In Flexible insulin therapy (FIT), each mealtime insulin dose has two components:
That's what makes this type of insulin therapy flexible. It allows you to change the insulin dose to fit your lifestyle. Calculating a mealtime dose takes a little practice, but it is not that hard. In fact, some of the newer insulin pumps have a built-in calculator that does this for you. Let's look at the steps in detail.
Step 1: Cover the Carbohydrates
In order to cover the total carbohydrate servings in a meal you need to know your insulin-to-carb ratio. This ratio may be 1 to 15 (written as 1:15) for someone who is very sensitive to insulin. The ratio might only be 1:5 for someone who is less sensitive to insulin.
A ratio of 1:10 means that for every 10 grams of carbohydrate they eat, a person needs to inject 1 unit of rapid- or short-acting insulin. Your doctor can help you find the carb-to-insulin ratio that is right for you.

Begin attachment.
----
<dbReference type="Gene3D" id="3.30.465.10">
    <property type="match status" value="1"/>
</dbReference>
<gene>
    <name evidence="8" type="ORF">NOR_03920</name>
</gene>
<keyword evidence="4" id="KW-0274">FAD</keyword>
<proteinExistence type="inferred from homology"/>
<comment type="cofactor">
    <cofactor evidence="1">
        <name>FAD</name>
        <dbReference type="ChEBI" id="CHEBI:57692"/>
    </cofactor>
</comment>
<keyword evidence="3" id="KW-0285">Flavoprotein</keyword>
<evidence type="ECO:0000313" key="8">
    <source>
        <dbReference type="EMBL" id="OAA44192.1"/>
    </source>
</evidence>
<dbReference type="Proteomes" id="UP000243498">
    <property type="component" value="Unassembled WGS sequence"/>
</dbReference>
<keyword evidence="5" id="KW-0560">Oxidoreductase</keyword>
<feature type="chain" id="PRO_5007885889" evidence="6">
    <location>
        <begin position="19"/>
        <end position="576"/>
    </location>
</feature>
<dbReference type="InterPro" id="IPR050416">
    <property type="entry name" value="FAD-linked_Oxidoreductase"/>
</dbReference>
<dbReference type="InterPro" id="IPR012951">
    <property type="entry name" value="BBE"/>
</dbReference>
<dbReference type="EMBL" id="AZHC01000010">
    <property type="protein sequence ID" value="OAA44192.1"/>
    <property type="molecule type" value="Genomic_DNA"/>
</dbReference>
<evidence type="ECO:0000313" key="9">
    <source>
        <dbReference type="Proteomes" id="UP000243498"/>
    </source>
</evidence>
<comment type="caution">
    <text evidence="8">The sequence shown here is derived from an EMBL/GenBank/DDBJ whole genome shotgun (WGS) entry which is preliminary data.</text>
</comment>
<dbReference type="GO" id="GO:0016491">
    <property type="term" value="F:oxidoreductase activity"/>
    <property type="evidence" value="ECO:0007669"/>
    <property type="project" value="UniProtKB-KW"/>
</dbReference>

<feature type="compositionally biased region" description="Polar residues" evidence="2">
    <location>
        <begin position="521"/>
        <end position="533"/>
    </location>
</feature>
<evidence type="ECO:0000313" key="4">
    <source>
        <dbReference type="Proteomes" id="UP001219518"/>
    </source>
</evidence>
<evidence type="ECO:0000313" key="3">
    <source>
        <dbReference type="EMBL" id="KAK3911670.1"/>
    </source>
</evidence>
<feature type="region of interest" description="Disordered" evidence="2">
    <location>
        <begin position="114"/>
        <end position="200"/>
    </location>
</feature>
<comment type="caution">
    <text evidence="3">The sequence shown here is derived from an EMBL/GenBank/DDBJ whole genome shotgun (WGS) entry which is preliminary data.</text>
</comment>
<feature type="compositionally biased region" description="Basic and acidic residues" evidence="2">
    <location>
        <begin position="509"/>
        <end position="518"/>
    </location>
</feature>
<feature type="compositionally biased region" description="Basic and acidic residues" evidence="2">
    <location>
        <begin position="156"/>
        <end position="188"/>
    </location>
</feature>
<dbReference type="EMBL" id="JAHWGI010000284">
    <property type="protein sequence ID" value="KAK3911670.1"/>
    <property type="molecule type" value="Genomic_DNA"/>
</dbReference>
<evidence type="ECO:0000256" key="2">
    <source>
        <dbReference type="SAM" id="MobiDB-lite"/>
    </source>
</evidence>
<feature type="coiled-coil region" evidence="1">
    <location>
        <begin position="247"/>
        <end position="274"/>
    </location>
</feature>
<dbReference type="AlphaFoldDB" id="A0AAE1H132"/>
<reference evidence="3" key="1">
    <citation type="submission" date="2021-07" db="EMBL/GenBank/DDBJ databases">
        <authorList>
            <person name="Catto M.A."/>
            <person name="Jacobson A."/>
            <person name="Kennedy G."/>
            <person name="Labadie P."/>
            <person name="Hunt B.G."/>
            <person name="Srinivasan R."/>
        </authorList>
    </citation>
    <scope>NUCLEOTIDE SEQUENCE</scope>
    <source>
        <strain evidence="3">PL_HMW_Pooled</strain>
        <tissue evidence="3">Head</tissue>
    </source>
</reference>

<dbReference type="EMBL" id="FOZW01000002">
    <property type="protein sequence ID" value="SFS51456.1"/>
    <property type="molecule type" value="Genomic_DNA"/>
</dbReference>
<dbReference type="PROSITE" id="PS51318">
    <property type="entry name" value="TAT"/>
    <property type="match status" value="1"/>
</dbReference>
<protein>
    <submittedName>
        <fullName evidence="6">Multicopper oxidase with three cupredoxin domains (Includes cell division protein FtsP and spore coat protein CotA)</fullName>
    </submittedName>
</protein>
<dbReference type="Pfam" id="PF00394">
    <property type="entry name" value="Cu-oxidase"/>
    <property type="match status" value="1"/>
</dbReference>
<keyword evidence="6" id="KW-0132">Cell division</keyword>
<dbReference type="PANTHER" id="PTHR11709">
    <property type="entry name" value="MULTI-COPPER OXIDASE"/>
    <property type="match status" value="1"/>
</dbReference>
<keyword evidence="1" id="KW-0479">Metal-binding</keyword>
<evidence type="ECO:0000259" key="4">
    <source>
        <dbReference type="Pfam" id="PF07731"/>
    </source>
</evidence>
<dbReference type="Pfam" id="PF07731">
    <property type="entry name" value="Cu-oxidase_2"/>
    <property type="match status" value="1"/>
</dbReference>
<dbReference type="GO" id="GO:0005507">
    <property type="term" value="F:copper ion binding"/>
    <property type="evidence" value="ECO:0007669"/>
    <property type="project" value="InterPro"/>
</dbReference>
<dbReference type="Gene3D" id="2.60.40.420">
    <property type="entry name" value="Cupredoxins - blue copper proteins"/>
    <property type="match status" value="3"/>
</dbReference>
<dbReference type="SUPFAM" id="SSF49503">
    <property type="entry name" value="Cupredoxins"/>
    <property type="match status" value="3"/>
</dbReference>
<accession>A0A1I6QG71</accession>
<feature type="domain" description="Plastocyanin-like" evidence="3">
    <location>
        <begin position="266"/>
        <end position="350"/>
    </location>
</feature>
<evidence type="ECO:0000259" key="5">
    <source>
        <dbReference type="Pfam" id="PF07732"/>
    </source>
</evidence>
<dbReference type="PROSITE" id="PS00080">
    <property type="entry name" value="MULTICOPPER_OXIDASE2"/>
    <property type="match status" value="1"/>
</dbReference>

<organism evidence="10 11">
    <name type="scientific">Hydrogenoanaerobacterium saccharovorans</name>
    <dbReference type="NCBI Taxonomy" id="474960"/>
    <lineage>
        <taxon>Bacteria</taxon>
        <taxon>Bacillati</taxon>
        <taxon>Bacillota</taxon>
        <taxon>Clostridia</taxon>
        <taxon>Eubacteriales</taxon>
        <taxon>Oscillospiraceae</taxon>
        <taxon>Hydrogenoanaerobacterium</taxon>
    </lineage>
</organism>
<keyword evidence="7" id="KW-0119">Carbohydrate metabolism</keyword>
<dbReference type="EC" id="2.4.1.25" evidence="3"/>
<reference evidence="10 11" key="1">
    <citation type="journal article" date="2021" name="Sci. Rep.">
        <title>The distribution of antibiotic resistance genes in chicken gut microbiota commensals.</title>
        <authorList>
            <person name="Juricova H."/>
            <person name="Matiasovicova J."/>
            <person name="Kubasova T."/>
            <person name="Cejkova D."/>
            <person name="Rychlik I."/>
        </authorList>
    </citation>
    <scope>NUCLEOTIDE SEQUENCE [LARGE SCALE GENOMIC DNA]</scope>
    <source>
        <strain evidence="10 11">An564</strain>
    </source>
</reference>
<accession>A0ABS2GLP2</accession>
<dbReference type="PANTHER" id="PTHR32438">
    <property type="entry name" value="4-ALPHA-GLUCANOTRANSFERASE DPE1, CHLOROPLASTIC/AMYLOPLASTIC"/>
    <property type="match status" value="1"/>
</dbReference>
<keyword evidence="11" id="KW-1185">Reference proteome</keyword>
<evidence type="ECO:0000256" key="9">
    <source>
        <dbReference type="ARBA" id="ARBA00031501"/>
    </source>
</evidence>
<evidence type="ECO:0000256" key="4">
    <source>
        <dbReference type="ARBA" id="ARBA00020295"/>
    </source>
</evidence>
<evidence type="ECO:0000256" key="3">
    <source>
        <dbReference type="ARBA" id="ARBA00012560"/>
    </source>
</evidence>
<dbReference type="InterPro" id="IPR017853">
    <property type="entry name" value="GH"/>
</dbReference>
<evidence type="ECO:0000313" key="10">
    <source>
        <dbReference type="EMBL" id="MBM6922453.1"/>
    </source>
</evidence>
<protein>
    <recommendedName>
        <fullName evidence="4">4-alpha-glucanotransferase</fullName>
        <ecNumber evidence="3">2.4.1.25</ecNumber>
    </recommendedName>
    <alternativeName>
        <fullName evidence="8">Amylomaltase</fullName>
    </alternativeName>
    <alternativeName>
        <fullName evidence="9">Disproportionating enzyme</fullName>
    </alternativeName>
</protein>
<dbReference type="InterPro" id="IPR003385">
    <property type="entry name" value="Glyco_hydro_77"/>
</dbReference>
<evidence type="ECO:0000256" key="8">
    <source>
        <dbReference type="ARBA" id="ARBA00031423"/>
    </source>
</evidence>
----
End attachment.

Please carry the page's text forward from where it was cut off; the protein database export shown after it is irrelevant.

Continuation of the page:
Step 2: Add or Subtract a Correction Dose of Insulin based on your Blood Glucose Level
To do this, you must know your Insulin Sensitivity Factor (ISF). This is sometimes called a ‘correction factor’. Your insulin sensitivity factor is simply a measure of the impact that insulin has on your particular body. Put a bit more technically, it’s the amount by which your blood glucose is reduced by one unit of rapid- or short-acting insulin in a period of two to four hours.
Your doctor can tell you what your insulin sensitivity factor is. For most people with diabetes, it is typically between 30 and 50 mg/dL.
To calculate a blood glucose correction dose: